Experiment 1 results. (A) Error distribution for set sizes 4 and 16 at each variance condition, collapsed across observers. Notice that as set variance increases, observer responses become increasingly uniform (i.e., random). (B) The abscissa shows the variance in the sample set, where zero is a homogeneous set of identical faces. The ordinate shows the average deviation of the response in the adjustment set compared to the sample set. These data are modeled by the best fitting line. Chance was determined by 10,000 simulated trials in which random responses were selected. Higher numbers indicate poorer sensitivity. Note that for visualization purposes the variances are shown on a log scale. Error bars are within subject SEM.
Figure 3
 
Stimuli used in Experiment 2. Sample sets of upright or inverted faces were presented for 1 s, followed by a set of faces subjects matched to the sample. The average expression in each set was random and independent on each trial.
Figure 3
 
Stimuli used in Experiment 2. Sample sets of upright or inverted faces were presented for 1 s, followed by a set of faces subjects matched to the sample. The average expression in each set was random and independent on each trial.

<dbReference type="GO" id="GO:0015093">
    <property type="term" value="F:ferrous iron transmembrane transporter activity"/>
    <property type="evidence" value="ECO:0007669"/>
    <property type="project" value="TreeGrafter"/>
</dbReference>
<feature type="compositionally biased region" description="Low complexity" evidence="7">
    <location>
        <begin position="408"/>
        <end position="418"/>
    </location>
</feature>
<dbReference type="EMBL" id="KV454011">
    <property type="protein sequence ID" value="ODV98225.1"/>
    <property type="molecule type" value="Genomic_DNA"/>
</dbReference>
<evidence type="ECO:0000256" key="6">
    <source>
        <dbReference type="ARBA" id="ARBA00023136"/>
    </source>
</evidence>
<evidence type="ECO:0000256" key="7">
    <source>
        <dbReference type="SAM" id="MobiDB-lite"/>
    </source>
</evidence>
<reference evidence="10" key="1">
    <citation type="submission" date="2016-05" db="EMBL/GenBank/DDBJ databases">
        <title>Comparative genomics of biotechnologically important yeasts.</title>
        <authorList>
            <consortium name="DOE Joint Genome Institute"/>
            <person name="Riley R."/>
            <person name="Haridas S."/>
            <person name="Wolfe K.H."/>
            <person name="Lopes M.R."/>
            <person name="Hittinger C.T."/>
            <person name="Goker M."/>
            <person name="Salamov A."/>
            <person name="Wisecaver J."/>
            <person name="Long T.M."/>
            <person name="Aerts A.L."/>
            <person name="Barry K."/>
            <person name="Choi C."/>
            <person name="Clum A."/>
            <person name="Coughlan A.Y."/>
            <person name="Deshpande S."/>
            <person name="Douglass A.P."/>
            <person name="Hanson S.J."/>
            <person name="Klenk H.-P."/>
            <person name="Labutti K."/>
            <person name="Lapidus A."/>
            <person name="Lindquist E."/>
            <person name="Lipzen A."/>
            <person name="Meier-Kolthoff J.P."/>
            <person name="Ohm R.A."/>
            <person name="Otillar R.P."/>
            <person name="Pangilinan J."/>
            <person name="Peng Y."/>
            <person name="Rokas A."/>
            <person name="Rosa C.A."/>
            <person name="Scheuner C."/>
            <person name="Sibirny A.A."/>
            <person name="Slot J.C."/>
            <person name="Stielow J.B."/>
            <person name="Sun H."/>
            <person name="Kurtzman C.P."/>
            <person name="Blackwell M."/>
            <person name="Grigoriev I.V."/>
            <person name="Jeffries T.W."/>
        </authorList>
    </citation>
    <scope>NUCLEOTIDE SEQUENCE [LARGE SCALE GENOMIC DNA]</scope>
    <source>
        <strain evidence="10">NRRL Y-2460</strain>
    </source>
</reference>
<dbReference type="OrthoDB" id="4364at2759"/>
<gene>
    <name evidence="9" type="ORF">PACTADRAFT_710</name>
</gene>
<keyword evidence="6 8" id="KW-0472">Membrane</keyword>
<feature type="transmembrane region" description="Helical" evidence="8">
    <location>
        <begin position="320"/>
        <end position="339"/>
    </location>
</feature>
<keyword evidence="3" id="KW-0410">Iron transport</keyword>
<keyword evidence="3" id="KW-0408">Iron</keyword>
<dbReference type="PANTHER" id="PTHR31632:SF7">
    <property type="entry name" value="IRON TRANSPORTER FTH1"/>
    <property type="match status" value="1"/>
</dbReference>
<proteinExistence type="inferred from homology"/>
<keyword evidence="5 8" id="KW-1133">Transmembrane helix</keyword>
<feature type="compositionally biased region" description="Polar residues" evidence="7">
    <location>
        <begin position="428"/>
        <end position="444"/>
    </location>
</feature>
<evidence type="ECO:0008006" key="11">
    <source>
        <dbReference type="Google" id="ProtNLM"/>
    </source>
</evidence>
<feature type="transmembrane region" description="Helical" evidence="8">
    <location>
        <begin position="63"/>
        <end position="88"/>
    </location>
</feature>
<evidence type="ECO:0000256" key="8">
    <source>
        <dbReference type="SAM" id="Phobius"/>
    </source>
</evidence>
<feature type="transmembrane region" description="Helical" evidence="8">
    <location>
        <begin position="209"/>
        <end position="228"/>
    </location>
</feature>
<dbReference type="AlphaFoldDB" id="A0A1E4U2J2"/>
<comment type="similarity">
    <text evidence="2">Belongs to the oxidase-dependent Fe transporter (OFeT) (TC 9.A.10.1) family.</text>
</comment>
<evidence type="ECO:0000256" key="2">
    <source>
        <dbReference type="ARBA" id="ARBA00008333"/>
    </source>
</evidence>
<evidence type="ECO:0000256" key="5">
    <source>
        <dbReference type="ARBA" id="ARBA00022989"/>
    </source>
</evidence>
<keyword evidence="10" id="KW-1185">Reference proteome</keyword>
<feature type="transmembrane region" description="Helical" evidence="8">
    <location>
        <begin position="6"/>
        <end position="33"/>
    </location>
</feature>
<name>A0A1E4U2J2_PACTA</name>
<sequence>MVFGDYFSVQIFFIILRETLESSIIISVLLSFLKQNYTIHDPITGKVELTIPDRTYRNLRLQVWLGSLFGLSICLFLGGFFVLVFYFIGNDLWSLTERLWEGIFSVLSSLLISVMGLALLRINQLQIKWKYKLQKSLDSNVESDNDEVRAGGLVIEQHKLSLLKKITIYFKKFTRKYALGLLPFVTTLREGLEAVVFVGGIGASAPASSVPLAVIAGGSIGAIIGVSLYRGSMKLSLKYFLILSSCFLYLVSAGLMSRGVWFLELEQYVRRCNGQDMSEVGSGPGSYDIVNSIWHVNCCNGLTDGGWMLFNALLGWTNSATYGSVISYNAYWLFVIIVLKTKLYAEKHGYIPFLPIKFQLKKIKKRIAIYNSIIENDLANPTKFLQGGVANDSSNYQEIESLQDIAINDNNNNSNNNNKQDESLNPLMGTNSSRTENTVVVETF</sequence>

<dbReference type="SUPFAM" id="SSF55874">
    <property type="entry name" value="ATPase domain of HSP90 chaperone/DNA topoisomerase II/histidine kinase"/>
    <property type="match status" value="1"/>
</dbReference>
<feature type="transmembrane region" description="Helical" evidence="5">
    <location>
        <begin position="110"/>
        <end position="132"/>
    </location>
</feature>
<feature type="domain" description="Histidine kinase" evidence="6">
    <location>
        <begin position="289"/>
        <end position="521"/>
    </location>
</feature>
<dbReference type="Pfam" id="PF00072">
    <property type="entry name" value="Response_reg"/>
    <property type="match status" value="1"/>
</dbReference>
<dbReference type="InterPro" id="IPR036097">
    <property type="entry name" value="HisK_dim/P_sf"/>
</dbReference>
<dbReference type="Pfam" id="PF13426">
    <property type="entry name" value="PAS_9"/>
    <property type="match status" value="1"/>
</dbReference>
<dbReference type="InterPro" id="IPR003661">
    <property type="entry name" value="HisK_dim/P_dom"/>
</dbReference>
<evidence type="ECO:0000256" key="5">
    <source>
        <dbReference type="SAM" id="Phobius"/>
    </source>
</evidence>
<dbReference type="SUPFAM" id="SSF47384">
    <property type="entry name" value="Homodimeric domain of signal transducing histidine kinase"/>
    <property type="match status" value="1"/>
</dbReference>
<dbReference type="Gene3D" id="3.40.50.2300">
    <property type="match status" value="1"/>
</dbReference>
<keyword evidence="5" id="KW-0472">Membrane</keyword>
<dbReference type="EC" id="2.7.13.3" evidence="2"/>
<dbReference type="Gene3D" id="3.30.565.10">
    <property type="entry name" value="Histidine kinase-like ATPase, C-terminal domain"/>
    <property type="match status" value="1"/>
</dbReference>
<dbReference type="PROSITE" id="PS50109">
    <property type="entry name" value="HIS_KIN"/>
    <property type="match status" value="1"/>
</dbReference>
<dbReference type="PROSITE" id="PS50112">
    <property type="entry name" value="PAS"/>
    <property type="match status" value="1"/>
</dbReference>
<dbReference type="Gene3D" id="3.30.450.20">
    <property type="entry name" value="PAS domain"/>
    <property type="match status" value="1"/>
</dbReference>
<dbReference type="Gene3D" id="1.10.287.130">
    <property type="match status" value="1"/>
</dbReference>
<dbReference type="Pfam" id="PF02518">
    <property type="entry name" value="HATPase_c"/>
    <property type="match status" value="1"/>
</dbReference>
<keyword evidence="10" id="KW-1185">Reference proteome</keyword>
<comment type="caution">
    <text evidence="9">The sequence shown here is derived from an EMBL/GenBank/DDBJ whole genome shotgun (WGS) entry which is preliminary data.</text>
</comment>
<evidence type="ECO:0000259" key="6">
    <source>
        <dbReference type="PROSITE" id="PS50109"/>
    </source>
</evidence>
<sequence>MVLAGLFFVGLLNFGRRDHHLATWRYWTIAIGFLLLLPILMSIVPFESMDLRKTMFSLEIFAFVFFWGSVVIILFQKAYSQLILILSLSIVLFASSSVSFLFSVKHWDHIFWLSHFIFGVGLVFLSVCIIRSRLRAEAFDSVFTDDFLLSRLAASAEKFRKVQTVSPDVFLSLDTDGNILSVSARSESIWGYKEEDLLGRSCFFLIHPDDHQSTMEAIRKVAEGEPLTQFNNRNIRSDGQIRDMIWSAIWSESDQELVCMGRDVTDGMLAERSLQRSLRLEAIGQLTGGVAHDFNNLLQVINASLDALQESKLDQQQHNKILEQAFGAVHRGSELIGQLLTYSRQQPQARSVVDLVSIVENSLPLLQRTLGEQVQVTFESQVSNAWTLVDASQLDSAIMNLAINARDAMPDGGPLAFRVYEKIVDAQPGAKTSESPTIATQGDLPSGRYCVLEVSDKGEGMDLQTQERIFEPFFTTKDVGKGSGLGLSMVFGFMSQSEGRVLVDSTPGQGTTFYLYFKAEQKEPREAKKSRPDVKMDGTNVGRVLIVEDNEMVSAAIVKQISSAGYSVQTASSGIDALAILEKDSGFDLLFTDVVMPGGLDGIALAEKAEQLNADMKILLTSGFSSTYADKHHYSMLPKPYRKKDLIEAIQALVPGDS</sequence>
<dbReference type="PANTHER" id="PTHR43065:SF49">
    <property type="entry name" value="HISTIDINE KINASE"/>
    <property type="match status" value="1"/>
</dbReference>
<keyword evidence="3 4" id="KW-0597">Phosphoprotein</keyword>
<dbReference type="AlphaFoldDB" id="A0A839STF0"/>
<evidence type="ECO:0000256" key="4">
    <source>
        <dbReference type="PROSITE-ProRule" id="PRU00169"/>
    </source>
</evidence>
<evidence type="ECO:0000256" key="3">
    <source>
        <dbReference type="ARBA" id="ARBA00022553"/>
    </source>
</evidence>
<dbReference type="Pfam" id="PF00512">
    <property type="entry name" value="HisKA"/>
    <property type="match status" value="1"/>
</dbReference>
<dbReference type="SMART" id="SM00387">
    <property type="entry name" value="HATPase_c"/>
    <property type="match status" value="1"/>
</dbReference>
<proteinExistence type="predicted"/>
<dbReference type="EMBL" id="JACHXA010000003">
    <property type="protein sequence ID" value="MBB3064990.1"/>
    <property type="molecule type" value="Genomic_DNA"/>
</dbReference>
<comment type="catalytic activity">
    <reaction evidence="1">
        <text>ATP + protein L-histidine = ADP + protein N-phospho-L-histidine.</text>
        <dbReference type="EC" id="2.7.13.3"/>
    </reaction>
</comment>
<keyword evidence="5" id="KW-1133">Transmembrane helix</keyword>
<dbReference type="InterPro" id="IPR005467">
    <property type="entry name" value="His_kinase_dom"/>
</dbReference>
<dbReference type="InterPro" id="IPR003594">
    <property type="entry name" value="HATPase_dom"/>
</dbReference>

Figure 4
 
Experiment 2 results. (A) Error distributions (histograms) from the second experiment, for upright and inverted faces. The graph formats are identical to those in Figure 2. (B) Discrimination versus set variance, for upright faces (gray triangles) and inverted faces (black circles). The shapes of the discrimination functions are similar to those in Experiment 1 (Figure 2). There was lower sensitivity to the inverted sets of faces, suggesting that the perception of facial variance is not mediated by low-level nonfacial features. Error bars are within subject SEM.
Figure 4
 
Experiment 2 results. (A) Error distributions (histograms) from the second experiment, for upright and inverted faces. The graph formats are identical to those in Figure 2. (B) Discrimination versus set variance, for upright faces (gray triangles) and inverted faces (black circles). The shapes of the discrimination functions are similar to those in Experiment 1 (Figure 2). There was lower sensitivity to the inverted sets of faces, suggesting that the perception of facial variance is not mediated by low-level nonfacial features. Error bars are within subject SEM.
Figure 5
 
Results of Experiment 3. Subjects performed a 2IFC experiment, discriminating the set of faces with higher variance (A). Psychometric functions for three subjects in the 0 variance pedestal condition (A) and the 20 variance pedestal condition (B).
Figure 5
 
Results of Experiment 3. Subjects performed a 2IFC experiment, discriminating the set of faces with higher variance (A). Psychometric functions for three subjects in the 0 variance pedestal condition (A) and the 20 variance pedestal condition (B).